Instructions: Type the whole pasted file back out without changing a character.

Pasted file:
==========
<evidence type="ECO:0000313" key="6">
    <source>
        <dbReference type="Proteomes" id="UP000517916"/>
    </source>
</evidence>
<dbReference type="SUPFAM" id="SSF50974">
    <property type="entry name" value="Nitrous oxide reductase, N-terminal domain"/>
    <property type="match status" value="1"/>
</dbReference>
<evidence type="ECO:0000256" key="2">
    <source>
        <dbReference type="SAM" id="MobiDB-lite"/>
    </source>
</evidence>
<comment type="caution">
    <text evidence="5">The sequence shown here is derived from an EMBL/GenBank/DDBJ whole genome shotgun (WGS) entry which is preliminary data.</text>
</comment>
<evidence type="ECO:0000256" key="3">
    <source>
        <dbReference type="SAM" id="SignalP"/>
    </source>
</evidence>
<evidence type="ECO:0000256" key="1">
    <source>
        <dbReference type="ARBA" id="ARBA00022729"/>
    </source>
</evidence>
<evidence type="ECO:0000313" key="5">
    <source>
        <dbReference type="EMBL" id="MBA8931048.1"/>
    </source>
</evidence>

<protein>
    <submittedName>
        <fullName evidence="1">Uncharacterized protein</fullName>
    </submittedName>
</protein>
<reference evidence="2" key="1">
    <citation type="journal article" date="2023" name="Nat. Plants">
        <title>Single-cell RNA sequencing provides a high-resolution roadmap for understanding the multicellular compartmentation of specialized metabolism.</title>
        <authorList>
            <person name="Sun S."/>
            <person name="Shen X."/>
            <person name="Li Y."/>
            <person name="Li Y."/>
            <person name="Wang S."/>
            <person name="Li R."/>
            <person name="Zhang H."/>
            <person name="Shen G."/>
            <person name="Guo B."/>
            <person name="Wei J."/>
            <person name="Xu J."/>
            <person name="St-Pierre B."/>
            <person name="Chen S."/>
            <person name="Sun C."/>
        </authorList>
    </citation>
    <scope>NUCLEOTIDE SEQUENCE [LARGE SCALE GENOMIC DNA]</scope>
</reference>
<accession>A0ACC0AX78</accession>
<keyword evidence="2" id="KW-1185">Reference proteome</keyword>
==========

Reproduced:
<evidence type="ECO:0000313" key="6">
    <source>
        <dbReference type="Proteomes" id="UP000517916"/>
    </source>
</evidence>
<dbReference type="SUPFAM" id="SSF50974">
    <property type="entry name" value="Nitrous oxide reductase, N-terminal domain"/>
    <property type="match status" value="1"/>
</dbReference>
<evidence type="ECO:0000256" key="2">
    <source>
        <dbReference type="SAM" id="MobiDB-lite"/>
    </source>
</evidence>
<comment type="caution">
    <text evidence="5">The sequence shown here is derived from an EMBL/GenBank/DDBJ whole genome shotgun (WGS) entry which is preliminary data.</text>
</comment>
<evidence type="ECO:0000256" key="3">
    <source>
        <dbReference type="SAM" id="SignalP"/>
    </source>
</evidence>
<evidence type="ECO:0000256" key="1">
    <source>
        <dbReference type="ARBA" id="ARBA00022729"/>
    </source>
</evidence>
<evidence type="ECO:0000313" key="5">
    <source>
        <dbReference type="EMBL" id="MBA8931048.1"/>
    </source>
</evidence>

<protein>
    <submittedName>
        <fullName evidence="1">Uncharacterized protein</fullName>
    </submittedName>
</protein>
<reference evidence="2" key="1">
    <citation type="journal article" date="2023" name="Nat. Plants">
        <title>Single-cell RNA sequencing provides a high-resolution roadmap for understanding the multicellular compartmentation of specialized metabolism.</title>
        <authorList>
            <person name="Sun S."/>
            <person name="Shen X."/>
            <person name="Li Y."/>
            <person name="Li Y."/>
            <person name="Wang S."/>
            <person name="Li R."/>
            <person name="Zhang H."/>
            <person name="Shen G."/>
            <person name="Guo B."/>
            <person name="Wei J."/>
            <person name="Xu J."/>
            <person name="St-Pierre B."/>
            <person name="Chen S."/>
            <person name="Sun C."/>
        </authorList>
    </citation>
    <scope>NUCLEOTIDE SEQUENCE [LARGE SCALE GENOMIC DNA]</scope>
</reference>
<accession>A0ACC0AX78</accession>
<keyword evidence="2" id="KW-1185">Reference proteome</keyword>